Chris Wallace is the sole moderator of the final presidential debate between Donald Trump and Hillary Clinton. So far, every single debate moderator of the 2016 election cycle has received criticism for their performance, particularly from Donald Trump, who has accused the hosts of being biased against him. So what are Chris Wallace’s political views? Is he a Democrat or a Republican?
As The Washington Post reported in 2006, Chris Wallace is registered as a Democrat. However, he says that this is more for practical purposes rather than it being a reflection of political beliefs. Washington D.C. does not use an open primary system, meaning that you can only vote in a primary if you are a registered member of that party. So Wallace says he registered as a Democrat so that he could participate in the primary process of a region that is overwhelmingly Democratic.
“If you want a say in who’s going to be the next mayor or councilman, you have to vote in the Democratic primary,” Wallace told The Washington Post.
Wallace went on to say that he has voted for both Republicans and Democrats throughout his life. He does not subscribe to the belief that journalists should not vote. Anderson Cooper, moderator of the second presidential debate, said in an interview earlier this year that he does not vote because he doesn’t want to have a personal stake in an election that he is covering. Chris Wallace told The Washington Post that he thinks the idea of reporters not voting is “a little silly.”
“However I vote personally, I think I’m professional enough that it doesn’t have anything to do with the way I cover the news,” Wallace said.
Chris Wallace, of course, works for Fox News, an extremely conservative network. But Wallace generally falls more into the Shepard Smith camp rather than the Bill O’Reilly and Sean Hannity camp. Unlike Sean Hannity, whose 10:00 Fox show is essentially an hour-long Trump ad every night, Wallace has asked some pretty tough questions of the Republican candidate in the past.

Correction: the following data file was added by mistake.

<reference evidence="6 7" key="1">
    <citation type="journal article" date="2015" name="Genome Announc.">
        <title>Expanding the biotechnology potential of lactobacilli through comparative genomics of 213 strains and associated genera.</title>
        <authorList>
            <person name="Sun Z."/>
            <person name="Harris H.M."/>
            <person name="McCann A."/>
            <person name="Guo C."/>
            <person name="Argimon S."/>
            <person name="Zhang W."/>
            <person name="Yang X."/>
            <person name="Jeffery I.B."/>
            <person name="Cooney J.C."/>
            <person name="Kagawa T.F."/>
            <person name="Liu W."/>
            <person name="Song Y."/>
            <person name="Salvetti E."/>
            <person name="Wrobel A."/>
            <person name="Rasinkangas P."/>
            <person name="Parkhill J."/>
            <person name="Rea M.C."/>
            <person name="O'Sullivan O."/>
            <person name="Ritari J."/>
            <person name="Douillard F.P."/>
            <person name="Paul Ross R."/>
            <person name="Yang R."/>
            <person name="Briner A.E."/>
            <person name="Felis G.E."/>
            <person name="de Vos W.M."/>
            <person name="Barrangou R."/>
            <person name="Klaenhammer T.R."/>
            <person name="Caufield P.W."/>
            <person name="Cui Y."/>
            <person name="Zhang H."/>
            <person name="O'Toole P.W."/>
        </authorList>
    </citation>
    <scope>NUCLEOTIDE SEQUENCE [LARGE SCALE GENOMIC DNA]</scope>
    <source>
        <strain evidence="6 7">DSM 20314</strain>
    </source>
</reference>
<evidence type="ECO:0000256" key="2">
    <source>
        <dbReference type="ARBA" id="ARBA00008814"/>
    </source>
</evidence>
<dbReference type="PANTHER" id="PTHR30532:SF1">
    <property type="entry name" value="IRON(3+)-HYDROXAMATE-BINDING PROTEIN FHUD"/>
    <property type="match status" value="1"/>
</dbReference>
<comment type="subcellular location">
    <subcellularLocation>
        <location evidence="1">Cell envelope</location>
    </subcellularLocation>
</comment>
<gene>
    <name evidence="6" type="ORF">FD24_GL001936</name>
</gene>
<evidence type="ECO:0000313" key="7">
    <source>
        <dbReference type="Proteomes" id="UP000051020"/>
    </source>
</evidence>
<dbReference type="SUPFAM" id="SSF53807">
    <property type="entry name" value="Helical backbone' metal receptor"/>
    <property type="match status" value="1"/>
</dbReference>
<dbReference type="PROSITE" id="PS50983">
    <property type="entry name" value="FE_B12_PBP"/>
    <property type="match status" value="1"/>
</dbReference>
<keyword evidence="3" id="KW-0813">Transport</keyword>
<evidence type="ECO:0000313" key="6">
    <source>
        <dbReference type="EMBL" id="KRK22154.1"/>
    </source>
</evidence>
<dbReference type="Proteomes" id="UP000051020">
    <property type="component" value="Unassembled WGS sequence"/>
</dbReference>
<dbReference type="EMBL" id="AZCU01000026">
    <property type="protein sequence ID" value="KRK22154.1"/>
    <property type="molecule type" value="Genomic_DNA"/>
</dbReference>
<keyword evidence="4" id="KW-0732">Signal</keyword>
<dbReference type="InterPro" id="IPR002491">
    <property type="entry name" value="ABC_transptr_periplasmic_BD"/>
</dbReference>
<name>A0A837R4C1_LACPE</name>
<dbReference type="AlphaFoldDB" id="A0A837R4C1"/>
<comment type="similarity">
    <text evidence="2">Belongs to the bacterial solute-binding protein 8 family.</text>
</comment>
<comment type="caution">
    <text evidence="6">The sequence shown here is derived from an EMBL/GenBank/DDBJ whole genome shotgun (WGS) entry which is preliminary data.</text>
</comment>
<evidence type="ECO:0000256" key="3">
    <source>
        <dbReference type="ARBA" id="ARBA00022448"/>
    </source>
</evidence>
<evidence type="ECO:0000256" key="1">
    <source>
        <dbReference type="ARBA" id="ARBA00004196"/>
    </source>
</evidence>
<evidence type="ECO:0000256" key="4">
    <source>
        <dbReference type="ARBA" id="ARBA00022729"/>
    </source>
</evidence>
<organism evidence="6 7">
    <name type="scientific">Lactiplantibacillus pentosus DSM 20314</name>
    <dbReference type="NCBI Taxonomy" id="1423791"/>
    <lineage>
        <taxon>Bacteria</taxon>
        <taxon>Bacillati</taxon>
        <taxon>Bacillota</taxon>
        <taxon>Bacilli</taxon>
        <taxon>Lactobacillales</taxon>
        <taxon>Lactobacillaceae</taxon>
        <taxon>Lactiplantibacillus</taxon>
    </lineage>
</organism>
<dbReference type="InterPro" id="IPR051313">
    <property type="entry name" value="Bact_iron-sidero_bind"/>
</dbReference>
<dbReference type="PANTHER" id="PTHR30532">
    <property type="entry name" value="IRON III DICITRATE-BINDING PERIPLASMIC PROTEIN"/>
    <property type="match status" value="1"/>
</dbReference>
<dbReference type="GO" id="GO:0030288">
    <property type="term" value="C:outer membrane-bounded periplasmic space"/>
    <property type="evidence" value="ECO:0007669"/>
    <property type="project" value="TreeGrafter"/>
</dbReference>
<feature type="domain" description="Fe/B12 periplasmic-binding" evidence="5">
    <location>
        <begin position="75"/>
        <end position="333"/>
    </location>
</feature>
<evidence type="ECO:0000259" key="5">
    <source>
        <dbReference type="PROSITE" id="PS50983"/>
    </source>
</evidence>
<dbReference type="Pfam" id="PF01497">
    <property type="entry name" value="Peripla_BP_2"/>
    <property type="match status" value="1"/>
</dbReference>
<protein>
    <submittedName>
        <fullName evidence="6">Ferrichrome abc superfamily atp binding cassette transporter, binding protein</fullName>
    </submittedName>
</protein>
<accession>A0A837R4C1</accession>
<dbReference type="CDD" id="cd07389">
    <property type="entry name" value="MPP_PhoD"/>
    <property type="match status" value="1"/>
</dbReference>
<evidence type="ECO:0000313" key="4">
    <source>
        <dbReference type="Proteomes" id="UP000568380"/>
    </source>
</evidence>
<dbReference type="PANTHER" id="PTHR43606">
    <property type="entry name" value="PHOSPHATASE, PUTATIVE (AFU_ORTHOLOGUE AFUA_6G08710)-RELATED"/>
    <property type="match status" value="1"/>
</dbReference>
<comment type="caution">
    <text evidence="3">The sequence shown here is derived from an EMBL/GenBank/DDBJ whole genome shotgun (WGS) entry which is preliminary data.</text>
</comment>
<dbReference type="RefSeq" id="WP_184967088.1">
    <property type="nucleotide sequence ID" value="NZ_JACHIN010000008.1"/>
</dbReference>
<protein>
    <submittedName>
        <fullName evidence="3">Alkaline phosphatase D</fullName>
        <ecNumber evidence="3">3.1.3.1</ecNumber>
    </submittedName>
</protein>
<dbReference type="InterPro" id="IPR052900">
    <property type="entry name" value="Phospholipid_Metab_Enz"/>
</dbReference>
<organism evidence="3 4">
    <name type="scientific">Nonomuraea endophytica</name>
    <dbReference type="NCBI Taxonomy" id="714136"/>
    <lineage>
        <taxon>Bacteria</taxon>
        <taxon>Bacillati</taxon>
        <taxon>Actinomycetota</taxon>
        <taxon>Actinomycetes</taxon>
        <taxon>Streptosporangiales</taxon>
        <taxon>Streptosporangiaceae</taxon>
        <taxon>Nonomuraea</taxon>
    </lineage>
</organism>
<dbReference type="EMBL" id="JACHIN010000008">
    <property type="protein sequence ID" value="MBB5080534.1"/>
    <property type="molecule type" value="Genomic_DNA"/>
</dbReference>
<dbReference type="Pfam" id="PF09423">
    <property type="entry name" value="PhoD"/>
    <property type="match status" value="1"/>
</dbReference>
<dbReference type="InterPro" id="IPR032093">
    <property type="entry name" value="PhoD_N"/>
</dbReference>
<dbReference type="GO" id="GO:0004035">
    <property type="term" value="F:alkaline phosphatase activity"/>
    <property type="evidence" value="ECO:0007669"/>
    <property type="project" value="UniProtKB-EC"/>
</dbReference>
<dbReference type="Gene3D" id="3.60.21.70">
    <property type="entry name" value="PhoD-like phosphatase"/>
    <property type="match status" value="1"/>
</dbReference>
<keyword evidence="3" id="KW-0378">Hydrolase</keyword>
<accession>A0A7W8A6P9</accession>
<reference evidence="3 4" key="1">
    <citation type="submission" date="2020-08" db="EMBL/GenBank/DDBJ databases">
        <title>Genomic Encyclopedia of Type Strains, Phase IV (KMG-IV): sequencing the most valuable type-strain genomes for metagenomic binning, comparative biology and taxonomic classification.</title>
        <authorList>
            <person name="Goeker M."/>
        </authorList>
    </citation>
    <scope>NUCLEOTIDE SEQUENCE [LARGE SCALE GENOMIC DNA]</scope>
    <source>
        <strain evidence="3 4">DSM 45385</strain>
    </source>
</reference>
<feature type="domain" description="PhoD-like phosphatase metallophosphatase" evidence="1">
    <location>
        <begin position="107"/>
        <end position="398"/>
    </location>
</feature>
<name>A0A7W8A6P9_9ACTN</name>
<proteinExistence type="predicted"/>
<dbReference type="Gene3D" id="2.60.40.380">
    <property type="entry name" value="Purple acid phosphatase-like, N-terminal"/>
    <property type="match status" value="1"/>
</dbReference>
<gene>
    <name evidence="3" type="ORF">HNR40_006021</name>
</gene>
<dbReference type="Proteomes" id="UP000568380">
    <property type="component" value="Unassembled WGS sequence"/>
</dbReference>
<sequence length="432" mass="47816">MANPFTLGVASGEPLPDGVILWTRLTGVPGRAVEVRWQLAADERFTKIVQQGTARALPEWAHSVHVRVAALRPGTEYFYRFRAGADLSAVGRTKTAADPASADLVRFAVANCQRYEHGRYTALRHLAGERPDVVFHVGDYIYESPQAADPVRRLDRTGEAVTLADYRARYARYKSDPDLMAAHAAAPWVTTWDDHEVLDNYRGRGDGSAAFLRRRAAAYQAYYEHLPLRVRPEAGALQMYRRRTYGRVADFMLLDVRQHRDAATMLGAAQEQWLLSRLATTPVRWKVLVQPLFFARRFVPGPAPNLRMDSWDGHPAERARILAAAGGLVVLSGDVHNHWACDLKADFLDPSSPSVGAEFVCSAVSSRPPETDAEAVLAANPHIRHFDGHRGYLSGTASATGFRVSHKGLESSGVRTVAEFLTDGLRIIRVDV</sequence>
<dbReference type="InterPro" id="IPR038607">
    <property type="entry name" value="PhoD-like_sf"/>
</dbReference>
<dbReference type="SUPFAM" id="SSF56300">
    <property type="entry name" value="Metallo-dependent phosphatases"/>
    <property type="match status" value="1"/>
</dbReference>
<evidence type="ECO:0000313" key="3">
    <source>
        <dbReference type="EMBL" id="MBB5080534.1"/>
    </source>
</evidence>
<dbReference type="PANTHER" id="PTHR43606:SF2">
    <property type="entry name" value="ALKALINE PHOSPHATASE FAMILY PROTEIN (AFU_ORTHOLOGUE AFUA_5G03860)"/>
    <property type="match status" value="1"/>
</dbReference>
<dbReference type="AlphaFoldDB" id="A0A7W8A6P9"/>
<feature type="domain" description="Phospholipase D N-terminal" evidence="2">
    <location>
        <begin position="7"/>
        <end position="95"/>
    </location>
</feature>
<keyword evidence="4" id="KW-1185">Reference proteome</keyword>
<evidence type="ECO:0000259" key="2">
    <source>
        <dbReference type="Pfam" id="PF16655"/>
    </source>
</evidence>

Take, for instance, Wallace’s role in a Republican debate back in March. While Donald Trump was talking about reducing the deficit, Wallace jumped in to confront Trump, putting up a graphic on the screen that showed that Trump’s plan would not cut the deficit in the way that he claimed.
“But Mr. Trump, your numbers don’t add up,” Wallace said. “…The deficit this year is $544 billion. That’s more than half a trillion dollars. Your numbers don’t add up, sir.”
This, however, was back when Fox News was much more anti-Trump than it is today, so it’s unclear how hard Wallace will go on Trump during the third presidential debate. Although Wallace played the role of fact-checker during that Republican primary debate, he recently said that he doesn’t plan to fact check on Wednesday and that he doesn’t believe this should be his role as moderator.
“I do not believe it is my job to be a truth squad,” Wallace said. “It’s up to the other person to catch them on that.”
Chris Wallace has been quite tough on Hillary Clinton, particularly in a July 2016 interview about her email controversy. In fact, due to the network’s clear slant towards the Republican party, some of Hillary Clinton’s allies fought hard to get Wallace removed as debate moderator. They pointed to the fact that Roger Ailes, who was the CEO of Fox News until earlier this year, is now working for Donald Trump, and so they argued that this presents a conflict of interest.
This is the first time a Fox News host has ever hosted a main presidential debate. The Commission on Presidential Debates, the non-partisan group that puts on these events, says that they select the moderators based on who is familiar with the candidates and the issues, who has extensive broadcast experience, and who will be willing to focus the debate’s time on the candidates and their views.
The third and final presidential debate airs on Wednesday, October 19th at 9:00 p.m. Eastern Time. It will be broadcast on all major networks including Fox News, CNN, MSNBC, Fox, NBC and CBS.